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King Andrew and his muddled men


YOU don’t need to be a basketball genius to recognise the Sydney Kings are in serious trouble and it has little or less to do with Kevin Lisch’s injury.

Sure, losing a dual league MVP and Rio Olympian is a massive blow but it isn’t why the Kings blow.

Here are the problems as we can all see them, from the outside looking in.

The Team:
It is unbalanced and has been from Day One. Various people will tell you Kings managing director Jeff Van Groningen picked the players or that coach Andrew Gaze signed off on them but the truth is, it doesn’t much matter now.

What this team was crying out for at its import slots was a point guard and a centre.

Instead, it got a shooting guard and a power forward with a history as an offensive threat, but none as a rebounder.

See any potential peril so far?

Lisch is a great combo guard but to play him exclusively at the point is to waste much of what he brings.

That’s why an import PG  – Jerome Randle, anyone? – or even a more pass-first playmaker would have been perfect, allowing Lisch to slip to the two-spot.

Playing two swingmen in Brad Newley and Todd Blanchfield (above) together means one must slot to the four, making power forward Perry Ellis the five.

NOT A GOOD LOOK: Is Andrew Gaze's despair a factor? All pics by ALLSTAR PHOTOS

Again, see any potential problems?

Now Lisch gets hurt and the club is forced to activate its third import spot with Jeremy Kendle, a solid player but not one any club had on its roster on opening night.

That’s as much as you need to know, really.

Don’t get me wrong. I’m a Kendle fan. But at Sydney he’s a band-aid when surgery is required.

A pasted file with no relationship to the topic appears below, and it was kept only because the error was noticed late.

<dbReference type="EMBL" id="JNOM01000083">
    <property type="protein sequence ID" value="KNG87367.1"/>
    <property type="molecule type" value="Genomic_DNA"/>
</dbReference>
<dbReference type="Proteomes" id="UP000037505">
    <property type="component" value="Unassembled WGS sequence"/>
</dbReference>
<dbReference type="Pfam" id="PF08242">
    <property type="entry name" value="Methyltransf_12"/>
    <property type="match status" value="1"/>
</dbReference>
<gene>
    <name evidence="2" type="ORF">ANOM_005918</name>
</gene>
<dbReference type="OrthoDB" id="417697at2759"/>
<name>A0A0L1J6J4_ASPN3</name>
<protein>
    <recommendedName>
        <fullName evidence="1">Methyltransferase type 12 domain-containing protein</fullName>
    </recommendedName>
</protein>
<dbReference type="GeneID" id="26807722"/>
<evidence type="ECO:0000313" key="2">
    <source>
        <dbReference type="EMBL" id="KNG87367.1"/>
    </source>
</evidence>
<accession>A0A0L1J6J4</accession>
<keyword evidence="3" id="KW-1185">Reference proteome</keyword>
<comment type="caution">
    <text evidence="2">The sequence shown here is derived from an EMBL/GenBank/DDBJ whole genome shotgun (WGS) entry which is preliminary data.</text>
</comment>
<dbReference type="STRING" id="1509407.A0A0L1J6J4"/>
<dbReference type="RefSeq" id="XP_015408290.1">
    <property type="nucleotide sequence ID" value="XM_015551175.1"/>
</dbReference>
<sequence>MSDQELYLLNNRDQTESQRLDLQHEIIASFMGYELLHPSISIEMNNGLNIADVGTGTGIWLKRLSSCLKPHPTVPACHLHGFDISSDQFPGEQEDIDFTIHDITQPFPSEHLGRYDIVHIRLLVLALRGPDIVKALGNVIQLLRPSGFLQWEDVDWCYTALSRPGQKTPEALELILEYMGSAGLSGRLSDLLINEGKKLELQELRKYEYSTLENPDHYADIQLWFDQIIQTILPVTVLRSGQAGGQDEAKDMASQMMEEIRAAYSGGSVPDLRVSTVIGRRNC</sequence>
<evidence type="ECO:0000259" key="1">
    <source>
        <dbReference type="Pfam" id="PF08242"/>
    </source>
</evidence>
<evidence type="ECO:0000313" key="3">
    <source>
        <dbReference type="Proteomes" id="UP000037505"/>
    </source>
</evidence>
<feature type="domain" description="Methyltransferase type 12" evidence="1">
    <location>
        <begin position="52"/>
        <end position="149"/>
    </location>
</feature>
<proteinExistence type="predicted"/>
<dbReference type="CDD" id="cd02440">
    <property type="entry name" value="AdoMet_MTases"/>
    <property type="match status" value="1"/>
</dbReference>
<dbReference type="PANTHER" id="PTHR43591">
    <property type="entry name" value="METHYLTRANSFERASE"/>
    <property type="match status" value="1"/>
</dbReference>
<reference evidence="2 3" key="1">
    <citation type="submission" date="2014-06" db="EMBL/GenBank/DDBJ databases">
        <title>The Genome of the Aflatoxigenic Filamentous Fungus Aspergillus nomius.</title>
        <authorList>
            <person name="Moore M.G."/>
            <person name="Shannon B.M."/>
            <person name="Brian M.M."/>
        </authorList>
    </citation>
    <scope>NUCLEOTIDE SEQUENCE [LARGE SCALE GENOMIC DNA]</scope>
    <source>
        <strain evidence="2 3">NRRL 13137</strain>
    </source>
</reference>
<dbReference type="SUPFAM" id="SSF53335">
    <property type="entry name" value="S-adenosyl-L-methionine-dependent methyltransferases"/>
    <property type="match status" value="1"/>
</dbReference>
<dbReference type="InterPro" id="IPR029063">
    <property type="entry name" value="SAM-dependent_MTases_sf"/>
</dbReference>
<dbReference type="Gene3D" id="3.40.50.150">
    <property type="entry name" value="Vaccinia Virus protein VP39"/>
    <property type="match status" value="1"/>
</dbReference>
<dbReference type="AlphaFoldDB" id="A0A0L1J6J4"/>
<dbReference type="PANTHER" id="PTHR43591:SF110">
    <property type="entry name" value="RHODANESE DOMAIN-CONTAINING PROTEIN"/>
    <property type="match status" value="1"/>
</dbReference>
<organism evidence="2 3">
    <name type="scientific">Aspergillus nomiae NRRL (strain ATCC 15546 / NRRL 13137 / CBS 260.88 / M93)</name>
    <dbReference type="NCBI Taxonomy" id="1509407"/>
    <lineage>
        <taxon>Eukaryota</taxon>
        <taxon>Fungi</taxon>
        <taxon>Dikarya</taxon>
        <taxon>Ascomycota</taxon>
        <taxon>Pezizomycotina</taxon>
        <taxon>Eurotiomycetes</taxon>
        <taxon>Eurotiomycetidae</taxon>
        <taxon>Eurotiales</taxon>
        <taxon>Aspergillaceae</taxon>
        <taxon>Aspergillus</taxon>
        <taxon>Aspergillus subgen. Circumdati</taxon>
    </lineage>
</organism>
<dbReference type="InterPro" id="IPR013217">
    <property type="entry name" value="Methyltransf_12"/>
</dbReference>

First, bring in the import point guard the team needs. Second, sign a “big”. Jameel McKay was available there for a while. There would be others, too.

That takes the heat off Ellis for a start.

Sorry, but Travis Leslie and Kendle aren’t what the Kings need right now. I’m not saying they aren’t NBL quality. I’m saying it is the wrong environment.

Lastly on the players, make a proper call on Tommy Garlepp.

He was the club MVP a couple of years ago and now he’s being treated like a pariah.

If he is not required but is contracted, pay him out and end the pain. Otherwise, play him in a pertinent, relevant way so he knows where he fits in the scheme and can make a contribution.

SPOTLIGHT: Isaac Humphries drives on Mitch Creek. He's already expected to do too much.

The Coach:
There will be some people happy to see Andrew Gaze struggling but to be completely honest, I do not think he necessarily is wrong for the job.

He was as ready for the role as any past player wanting to try his hand at it and to some extent, has an advantage, and to another, a disadvantage.

The advantage is he has been through it all as a player and was coaching at junior and (briefly) at SEABL level so he doesn’t come in as a complete novice.